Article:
The court recognizes that the court of appeals has held that a damage award that would be satisfied from a separate unemployment compensation fund did not violate the Eleventh Amendment. Brown v. Porcher, 660 F.2d 1001, 1006-07 (4th Cir. 1981), cert. denied, 459 U.S. 1150, 103 S.Ct. 796, 74 L.Ed.2d 1000 (1983). However, Brown involved no state money and, therefore, is not controlling. See id.; see also Dyson v. Lavery, 417 F. Supp. 103, 107-09 (E.D.Va. 1976) (college had judgment against it that could be satisfied out of student activities fee fund, which contained no state money, and therefore, college could not invoke Eleventh Amendment to prohibit retroactive damage award).

The structure and organization of the Local Department and its relationship with the Virginia Department of Social Services ("the Virginia Department") also favors the finding that the Local Department should be treated as the states' alter ego for Eleventh Amendment purposes. First, although in Virginia, the Grayson County Board of Supervisors ("the County Board") appoints and is authorized to remove the members of the Local Board, who, in turn, select the local director and employees, the Virginia Commissioner of Social Services ("the Commissioner") is expressly authorized to remove them. Va. Code Ann. §§ 63.1-45, -62. Second, the County must follow state procedures and guidelines in organizing its Local Department. See, e.g., Va. Code Ann. § 63.1-26. Third, the Local Board is required to submit its budget to the Commissioner. Va. Code Ann. § 63.1-54. Fourth, local boards of social services have not attained the local, independent status traditionally afforded other local boards. Compare Va. Code Ann. § 22.1-71 (code section entitled "School board constitutes body corporate; corporate powers"); Ram Ditta, 822 F.2d at 458. Finally, the County contributes no more than 20% of the funding for the Local Department, with the remainder coming from varying combinations of state and federal funds.

In sum, the Local Department's structure and organization and its relationship with the Virginia Department, coupled with the fact that most of the judgment would be paid from state funds, preponderate in favor of the conclusion that the Local Department is, in essence, the states' alter ego, and thus, protected by the Eleventh Amendment from a damage award in a § 1983 action in federal court. Compare Ram Ditta, 822 F.2d at 458-59 (Parks Planning Commission was designated as body corporate, was not required to submit budget to state, was not represented by state attorney general's office, and state exercised no control over Commission personnel matters, and, therefore, court found it to be local agency). That conclusion, however, does not end the court's inquiry because the County, nevertheless, may be subject to liability if the Local Board's actions may be fairly attributed to the County.

Neither party raised nor does the court find any waiver of Eleventh Amendment immunity with regard to the Department or the Board.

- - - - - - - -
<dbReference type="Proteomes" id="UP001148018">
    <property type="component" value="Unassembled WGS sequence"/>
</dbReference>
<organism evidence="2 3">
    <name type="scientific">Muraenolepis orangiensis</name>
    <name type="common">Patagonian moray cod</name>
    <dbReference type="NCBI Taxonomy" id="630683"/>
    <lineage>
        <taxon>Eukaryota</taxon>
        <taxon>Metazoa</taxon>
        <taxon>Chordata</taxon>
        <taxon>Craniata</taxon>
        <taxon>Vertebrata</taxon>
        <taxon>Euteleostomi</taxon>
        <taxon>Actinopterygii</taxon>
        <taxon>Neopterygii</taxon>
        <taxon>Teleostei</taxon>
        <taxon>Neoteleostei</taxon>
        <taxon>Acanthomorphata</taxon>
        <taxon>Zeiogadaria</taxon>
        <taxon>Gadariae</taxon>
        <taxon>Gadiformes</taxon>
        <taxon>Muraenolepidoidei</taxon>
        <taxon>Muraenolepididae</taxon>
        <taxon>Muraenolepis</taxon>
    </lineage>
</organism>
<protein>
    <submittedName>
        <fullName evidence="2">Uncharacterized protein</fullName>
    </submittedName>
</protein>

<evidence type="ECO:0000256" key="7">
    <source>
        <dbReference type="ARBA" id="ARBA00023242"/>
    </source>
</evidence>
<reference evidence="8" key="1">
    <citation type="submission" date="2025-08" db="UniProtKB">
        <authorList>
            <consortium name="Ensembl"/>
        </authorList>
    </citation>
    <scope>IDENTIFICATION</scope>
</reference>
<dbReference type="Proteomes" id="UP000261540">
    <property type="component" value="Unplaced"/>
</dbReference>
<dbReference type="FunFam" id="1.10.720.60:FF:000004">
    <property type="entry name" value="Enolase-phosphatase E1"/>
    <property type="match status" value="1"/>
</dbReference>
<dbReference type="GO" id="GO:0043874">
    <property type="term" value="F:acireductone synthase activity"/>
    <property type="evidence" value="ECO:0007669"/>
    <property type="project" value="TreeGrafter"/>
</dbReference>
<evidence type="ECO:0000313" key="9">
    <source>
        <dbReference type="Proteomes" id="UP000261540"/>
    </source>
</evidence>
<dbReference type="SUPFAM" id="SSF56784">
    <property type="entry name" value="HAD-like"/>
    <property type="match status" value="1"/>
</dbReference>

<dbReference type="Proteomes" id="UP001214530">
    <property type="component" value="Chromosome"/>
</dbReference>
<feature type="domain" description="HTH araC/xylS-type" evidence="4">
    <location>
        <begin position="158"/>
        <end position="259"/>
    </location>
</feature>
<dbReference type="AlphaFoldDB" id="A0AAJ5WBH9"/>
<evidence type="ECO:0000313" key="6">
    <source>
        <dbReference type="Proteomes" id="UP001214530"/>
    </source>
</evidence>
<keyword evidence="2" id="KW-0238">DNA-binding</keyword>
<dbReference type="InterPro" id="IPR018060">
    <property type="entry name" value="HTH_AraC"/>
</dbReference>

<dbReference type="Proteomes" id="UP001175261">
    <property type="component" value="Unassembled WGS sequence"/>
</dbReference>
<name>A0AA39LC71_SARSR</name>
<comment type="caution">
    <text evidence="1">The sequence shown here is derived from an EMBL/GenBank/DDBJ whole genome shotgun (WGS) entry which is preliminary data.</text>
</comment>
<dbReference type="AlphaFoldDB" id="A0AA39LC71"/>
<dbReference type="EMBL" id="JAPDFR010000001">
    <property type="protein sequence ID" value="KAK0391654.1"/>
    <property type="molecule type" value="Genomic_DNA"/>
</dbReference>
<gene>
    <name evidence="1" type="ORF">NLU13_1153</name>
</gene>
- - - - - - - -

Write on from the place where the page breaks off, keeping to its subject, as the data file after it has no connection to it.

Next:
The reasoning of Keller II, which held that a local department of social services in Maryland was, in effect, an agency of the state and, therefore, immune from suit, provides some support. In Keller II, the court of appeals stated:

[t]he Department is a local department of social services operated by the Maryland Department of Human Resources, an agency of the executive branch of state government. The employees of the Department receive fringe benefits and paychecks from the state and perform their duties subject to state personnel policy. State law and procedure dictate how the Department operates and organizes its programs. Only two percent of the Department's funding comes from the county with the remainder coming from the state and federal governments.
923 F.2d at 32.

IV.

A county is subject to municipal liability "when execution of a government's policy or custom, whether made by its law-makers or by those whose edicts or acts may fairly be said to represent official policy, inflicts the injury." Spell v. McDaniel, 824 F.2d 1380, 1385 (4th Cir. 1987) (quoting Monell v. Department of Social Services, 436 U.S. 658, 694, 98 S.Ct. 2018, 2037, 56 L.Ed.2d 611 (1978)), cert. denied, 484 U.S. 1027, 108 S.Ct. 752, 98 L.Ed.2d 765 (1988). "`[P]olicymaking authority' implies authority to set and implement general goals and programs of municipal government, as opposed to discretionary authority in purely operational aspects of government." Spell, 824 F.2d at 1386; see, e.g., Bennett v. City of Slidell, 728 F.2d 762, 769 (5th Cir. 1984) ("policymakers act in the place of the governing body in the area of their responsibility"), cert. denied, 472 U.S. 1016, 105 S.Ct. 3476, 87 L.Ed.2d 612 (1985). Final authority is "a necessary attribute of `policymaking authority.'" Spell, 824 F.2d at 1386. However, "a municipal agency or official may have final authority to make and implement policy despite a municipality's retention of powers of ultimate control over both policy and policymaker. The question is one of authority-in-fact." Id. A single decision by an official exercising such authority is sufficient to subject a municipality to § 1983 liability. Morrash v. Strobel, 842 F.2d 64, 67 (4th Cir. 1987) (citing Pembaur v. City of Cincinnati, 475 U.S. 469, 479-80, 106 S.Ct. 1292, 1298-99, 89 L.Ed.2d 452 (1986)).